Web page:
In a continued effort to clear away expensive obligations as it works to emerge from Chapter 11 protection, Patriot Coal on April 2 asked its bankruptcy court to let it modify its life insurance program for non-union employees.
This motion is due for a hearing on April 23, with an objection deadline of April 16. Patriot also has pending at the U.S. Bankruptcy Court for the Eastern District of Missouri a March 14 motion to trim benefits for unionized workers.
Patriot wants to modify the Non-Union Retiree Life Insurance Benefits by capping such benefits at $30,000 for the Non-Union Retirees and terminating such benefits for current active non-union employees, and to terminate the Non-Union Retiree Medical Benefits, effective as of the date that is 60 days after the date of entry of this proposed order.
“As the Court knows, the Debtors have been working on multiple fronts to stabilize their business, address their unsustainable cost structure and preserve jobs and benefits for thousands of families,” said the April 2 motion. To that end, on March 14, the debtors filed their motion to reject collective bargaining agreements and to modify retiree benefits. That motion seeks to achieve approximately $150m in annual cost savings that are necessary for the debtors to survive. Although the relief sought in the March 14 motion will result in painful changes for many of the debtors’ unionized employees and retirees, the alternative – the loss of jobs and benefits for everyone – would be catastrophic, Patriot argued.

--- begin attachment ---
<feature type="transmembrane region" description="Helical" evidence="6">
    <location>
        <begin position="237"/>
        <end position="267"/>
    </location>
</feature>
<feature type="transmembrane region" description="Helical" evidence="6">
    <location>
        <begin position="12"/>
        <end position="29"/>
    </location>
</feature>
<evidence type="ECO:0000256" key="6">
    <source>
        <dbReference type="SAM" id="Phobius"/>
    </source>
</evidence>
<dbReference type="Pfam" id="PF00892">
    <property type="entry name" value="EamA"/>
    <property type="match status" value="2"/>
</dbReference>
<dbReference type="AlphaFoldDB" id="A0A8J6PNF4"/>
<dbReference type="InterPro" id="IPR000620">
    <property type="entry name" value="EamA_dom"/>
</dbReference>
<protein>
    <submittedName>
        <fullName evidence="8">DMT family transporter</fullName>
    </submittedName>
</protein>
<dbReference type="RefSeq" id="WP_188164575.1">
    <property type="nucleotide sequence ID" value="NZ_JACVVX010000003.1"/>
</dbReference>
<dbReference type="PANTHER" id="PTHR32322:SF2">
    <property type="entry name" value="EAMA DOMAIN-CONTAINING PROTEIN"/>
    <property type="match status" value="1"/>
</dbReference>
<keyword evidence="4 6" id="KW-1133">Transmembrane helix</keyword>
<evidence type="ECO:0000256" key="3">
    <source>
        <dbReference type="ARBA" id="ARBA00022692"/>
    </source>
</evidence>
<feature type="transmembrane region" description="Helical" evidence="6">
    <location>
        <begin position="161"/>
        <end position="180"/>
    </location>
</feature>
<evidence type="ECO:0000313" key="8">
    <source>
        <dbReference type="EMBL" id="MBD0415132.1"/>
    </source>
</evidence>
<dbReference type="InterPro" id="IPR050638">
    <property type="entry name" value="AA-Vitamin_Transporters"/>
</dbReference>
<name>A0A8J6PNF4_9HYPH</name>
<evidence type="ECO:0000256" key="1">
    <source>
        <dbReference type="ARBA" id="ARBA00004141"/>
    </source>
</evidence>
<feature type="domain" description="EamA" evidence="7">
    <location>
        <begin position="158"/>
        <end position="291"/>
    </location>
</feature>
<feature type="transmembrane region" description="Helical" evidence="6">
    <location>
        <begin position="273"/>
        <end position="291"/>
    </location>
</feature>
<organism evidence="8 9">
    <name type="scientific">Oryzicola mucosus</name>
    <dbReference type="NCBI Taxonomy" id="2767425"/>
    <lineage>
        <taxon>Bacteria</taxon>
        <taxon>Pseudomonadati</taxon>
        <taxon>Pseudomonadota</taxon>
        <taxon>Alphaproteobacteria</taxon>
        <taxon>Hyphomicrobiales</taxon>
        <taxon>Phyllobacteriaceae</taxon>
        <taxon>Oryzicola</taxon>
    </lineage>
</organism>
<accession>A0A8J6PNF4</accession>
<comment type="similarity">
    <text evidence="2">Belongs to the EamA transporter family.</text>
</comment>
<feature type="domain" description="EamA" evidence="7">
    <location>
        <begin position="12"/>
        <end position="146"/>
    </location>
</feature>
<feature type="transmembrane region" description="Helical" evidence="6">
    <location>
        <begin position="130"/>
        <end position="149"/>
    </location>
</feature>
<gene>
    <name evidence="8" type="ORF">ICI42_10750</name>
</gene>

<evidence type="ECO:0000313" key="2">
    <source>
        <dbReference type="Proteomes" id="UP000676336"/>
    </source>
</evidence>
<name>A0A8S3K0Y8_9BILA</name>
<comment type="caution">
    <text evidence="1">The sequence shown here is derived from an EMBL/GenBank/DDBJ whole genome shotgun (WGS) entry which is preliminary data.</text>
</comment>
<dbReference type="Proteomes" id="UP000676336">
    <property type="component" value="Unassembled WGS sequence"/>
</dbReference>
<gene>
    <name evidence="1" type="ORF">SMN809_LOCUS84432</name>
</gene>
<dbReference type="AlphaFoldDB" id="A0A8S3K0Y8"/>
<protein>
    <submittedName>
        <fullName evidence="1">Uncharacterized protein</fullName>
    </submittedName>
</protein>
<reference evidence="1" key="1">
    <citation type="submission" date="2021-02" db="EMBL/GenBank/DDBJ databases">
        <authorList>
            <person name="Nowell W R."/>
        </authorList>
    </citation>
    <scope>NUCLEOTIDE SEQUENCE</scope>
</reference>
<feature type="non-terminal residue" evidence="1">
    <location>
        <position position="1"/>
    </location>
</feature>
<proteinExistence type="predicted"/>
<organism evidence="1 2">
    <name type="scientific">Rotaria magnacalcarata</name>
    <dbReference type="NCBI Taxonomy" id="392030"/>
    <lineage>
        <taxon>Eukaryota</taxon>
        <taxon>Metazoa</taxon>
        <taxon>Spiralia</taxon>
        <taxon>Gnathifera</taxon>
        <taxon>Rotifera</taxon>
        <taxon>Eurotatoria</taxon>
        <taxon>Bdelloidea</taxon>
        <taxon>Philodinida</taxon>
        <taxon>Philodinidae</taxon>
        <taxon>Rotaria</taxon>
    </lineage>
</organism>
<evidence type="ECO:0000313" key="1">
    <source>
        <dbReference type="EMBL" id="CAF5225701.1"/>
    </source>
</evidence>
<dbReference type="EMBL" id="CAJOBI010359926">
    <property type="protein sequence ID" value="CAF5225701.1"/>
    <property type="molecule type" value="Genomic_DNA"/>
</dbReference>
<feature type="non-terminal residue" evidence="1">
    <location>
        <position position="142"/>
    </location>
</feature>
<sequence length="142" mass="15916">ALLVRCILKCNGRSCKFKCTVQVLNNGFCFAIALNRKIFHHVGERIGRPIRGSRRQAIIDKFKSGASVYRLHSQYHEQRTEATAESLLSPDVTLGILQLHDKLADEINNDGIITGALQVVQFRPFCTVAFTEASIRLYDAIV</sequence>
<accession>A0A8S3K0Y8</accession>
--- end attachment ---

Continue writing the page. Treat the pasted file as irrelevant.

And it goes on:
While the debtors are addressing their unionized legacy liabilities through continued negotiations with the United Mine Workers of America (UMWA) and the March 14 motion, the debtors have determined that they must also modify the life insurance benefits they provide (the “Non-Union Retiree Life Insurance Benefits”) and terminate substantially all of the retiree medical benefits they provide (the “Non-Union Retiree Medical Benefits”, together with the Non-Union Retiree Life Insurance Benefits, the “Non-Union Retiree Benefits”, and, together with the Union Retiree Benefits, the “Retiree Benefits”) under the relevant plans.
“The Debtors estimate that their consolidated balance sheet liability for the Non-Union Retiree Benefits is approximately $51.3 million,” Patriot added. “The Debtors believe that these benefits must be modified and terminated, as applicable, so that the Debtors may realize cost savings that are critical to their survival. Moreover, it is important and appropriate for the burdens associated with the Debtors’ reorganization to be shared equitably among the Debtors’ stakeholders, and the modification and termination of Non-Union Retiree Benefits is only fair given the sacrifices that the Debtors are demanding from their union employees and retirees and other stakeholders.”
Patriot wants Peabody to answer some tough questions about 2007 IPO
In a separate April 2 motion, Patriot and its Official Committee of Unsecured Creditors asked for leave to conduct discovery on Peabody Energy (NYSE: BTU), the nation’s top coal producer. Peabody spun off Patriot, and with it heavy union liabilities, in a 2007 IPO. Peabody has said repeatedly since Patriot’s July 2012 Chapter 11 filing that it spun off a healthy company and bears no responsibility for it and its current liabilities.